3. Weigh Counter

Empty conveyor belts with lights on top of them
Many girls at their lines grading and weighing flowerbulbs
I snapped a photo of the girls working at the weigh counter.

8 workers will stand on 8 different belts where bulbs will roll out to be graded. In winter, girls in this department are often frozen solid by the end of the day because they did not move much. Most of them wear an average of 4-5 layers of clothing, 2 pair of gloves, and 2 pair of socks.

What I did:

I eliminated the flowerbulbs with too much dirt/mud in them, flowerbulbs with less than 2 strong roots, damaged flowerbulbs, undersized flowerbulbs that did not go through the given sizing, and bulbs with double noses.

A back view of hooded girls putting flowerbulbs on belt
The girls putting the "rejects" onto the belt to go in the dump.

Other jobs in this department include: 

  1. Stacking the crates filled with bulbs, usually done by guys because the crates can be really heavy. Louis did this once.
  2. Standing at the front line to ensure every bulb that comes down from the belt enters into individual cups. No two, three, four, or five flowerbulbs should be in the same cup as the weighing machine might mistaken it as a big size bulb, thus sending it to the wrong sizing belt (where the girls will grade them), or into the dump.

4. Packing Department

An overview of the packing line for flowerbulb
An overview of the packing line.

Finally, the last department in Van Zanten at the end of the line—Packing Department. After the bulbs have been weighed, graded, measured, and selected in the weigh counter, they were finally sent to the last department—packing. By far my favorite department. Louis and I were sent to this department after plant stock. Essentially, this department needs only 3 ladies, 3 guys, 1 labeler, and a forklift driver.

What we did:

  1. Flowerbulbs from the cleaning belt will come in and tipped onto the moving belt.
  2. They will then drenched in chemical liquid in batches.
  3. When they come out, new soil/peat will be added onto the now clean flowerbulbs.
  4. The flowerbulbs will fall into the crates.
  5. Now filled with flowerbulbs, the crates will be wrapped up in plastic and closed off with a cardboard lid.
  6. Finally, the last guy will stack up the crates and wait for the forklift driver to pull it away.
  7. All the crates will be labeled and sent into the chiller.
A girl controlling a forklift with a man beside her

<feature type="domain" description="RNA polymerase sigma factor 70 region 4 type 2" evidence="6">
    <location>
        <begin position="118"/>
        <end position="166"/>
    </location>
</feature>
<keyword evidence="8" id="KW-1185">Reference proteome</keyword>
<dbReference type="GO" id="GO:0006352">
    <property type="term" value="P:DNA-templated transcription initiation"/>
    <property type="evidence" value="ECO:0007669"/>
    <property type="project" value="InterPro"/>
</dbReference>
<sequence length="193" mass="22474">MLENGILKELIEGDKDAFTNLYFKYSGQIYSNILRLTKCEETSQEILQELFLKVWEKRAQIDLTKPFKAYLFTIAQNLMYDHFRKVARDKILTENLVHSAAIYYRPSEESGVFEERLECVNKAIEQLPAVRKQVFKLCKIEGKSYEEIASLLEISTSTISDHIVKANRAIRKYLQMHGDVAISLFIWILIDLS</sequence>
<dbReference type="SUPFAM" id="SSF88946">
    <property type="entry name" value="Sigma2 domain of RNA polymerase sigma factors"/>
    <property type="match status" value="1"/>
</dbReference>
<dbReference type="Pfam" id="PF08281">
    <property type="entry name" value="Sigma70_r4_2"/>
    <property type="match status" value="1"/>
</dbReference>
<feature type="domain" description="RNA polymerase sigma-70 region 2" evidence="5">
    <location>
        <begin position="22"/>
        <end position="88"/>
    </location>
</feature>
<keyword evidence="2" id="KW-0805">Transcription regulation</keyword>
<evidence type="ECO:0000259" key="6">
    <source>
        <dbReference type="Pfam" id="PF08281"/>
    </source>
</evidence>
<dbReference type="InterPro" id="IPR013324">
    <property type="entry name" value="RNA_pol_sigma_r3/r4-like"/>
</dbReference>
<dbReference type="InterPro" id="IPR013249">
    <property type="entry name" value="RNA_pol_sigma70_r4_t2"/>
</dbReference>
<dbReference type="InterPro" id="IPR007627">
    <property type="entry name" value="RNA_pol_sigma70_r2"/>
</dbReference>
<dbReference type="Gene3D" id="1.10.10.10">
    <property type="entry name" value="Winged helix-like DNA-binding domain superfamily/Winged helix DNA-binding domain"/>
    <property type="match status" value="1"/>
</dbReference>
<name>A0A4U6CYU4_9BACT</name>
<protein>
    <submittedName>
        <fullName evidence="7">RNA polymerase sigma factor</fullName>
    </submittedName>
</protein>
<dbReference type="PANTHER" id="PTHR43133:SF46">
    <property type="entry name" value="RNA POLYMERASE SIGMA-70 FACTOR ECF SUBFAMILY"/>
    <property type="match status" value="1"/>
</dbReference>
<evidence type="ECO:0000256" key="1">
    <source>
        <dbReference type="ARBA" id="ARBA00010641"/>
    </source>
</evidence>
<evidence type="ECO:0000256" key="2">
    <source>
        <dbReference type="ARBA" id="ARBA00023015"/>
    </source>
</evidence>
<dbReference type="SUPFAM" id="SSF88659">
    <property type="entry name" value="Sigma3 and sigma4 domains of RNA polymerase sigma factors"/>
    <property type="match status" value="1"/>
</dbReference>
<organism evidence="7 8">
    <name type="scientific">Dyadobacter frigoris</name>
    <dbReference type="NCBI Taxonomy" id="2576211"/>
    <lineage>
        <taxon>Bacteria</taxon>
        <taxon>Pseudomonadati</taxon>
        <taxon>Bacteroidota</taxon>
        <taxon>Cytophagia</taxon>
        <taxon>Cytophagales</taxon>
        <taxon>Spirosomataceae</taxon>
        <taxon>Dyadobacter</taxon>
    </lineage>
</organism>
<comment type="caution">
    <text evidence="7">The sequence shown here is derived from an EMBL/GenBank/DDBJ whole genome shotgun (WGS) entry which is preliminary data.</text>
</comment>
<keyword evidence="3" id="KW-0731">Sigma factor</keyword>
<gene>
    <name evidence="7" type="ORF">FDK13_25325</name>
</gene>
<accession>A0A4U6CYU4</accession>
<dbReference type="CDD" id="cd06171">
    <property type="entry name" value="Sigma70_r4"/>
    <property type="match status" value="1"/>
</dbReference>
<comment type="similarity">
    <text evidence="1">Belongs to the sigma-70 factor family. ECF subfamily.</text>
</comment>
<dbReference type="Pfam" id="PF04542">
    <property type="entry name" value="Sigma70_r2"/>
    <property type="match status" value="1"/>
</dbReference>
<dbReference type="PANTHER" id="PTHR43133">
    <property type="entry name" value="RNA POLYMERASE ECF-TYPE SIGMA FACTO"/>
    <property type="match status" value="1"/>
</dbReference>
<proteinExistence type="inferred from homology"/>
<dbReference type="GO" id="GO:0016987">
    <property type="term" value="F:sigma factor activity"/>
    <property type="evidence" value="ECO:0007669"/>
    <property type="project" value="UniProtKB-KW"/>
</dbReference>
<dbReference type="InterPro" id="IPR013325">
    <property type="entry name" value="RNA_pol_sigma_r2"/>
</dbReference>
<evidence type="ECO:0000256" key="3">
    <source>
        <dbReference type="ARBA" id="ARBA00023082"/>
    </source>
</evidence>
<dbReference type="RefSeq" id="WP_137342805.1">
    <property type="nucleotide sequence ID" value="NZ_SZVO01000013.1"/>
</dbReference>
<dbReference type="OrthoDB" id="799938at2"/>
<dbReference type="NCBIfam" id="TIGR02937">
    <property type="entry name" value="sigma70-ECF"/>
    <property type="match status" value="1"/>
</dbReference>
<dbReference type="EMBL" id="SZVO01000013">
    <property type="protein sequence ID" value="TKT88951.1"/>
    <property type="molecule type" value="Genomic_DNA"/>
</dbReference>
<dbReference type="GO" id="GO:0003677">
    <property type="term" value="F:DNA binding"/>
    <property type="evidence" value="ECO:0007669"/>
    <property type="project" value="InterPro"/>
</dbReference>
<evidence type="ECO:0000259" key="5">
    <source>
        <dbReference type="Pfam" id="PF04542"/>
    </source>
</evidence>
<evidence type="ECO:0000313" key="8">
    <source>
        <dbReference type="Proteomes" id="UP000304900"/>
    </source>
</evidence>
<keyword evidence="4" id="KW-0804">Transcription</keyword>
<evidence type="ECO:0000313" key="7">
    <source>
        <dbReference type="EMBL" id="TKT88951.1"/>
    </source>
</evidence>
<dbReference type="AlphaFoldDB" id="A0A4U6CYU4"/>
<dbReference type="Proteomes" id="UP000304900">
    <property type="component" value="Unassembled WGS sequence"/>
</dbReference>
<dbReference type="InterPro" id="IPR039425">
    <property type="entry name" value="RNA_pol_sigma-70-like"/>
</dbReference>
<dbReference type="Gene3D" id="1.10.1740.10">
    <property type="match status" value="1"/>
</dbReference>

Girl making a reverse on a forklift looking behind her

Colleagues, friends, and the people.

A group photo in a compact room with asians and westerners
We stayed in an accommodation just 4-minute walk away from the bulb factory. We stayed with 3 outgoing dutch guys and 3 amazing French girls who provided us with unceasing laughter, joy, and plenty of good food.

Final Words

All in all, our time here in Royal Van Zanten was a time in which we really enjoyed. Even though it was only for a while, we learned more things than we could’ve ever imagined and met more people than we could’ve ever hoped for. From having no intentions to work here in the beginning to our unwillingness to leave in the end. Every job that we had surprised us one way or another.

9 thoughts on “Working Experience at Royal Van Zanten, Rakaia, New Zealand”

  1. It looks a really nice job!
    Could you, please, give me, an email, to apply for this year season?

    Thank you!

    1. Hi Emilia,

      You can either walk-in or give them a call at +64 3-303 5086. This is to contact Van Zanten directly without a third party.
      We applied from a third party last year called Agstaff. You can also write them an email at jobs@agstaff.co.nz.

      Hope this helps!

    1. Hi Samus,
      We worked here for two months or so. Yes, we wore it during our time. But it is best that you observe others during the first few days of your work and make sure to ask your supervisor for permission too!

  2. Hi Anna!

    Would love to know if you mind to share me your accomadation’s details in Rakaia? 🙂

    Thank you!

    1. Hi Stella,
      We contacted a guy called Ian, and his phone number is 0272800808. You can also find his details on the notice board in the cafeteria. There’s a whole list of them.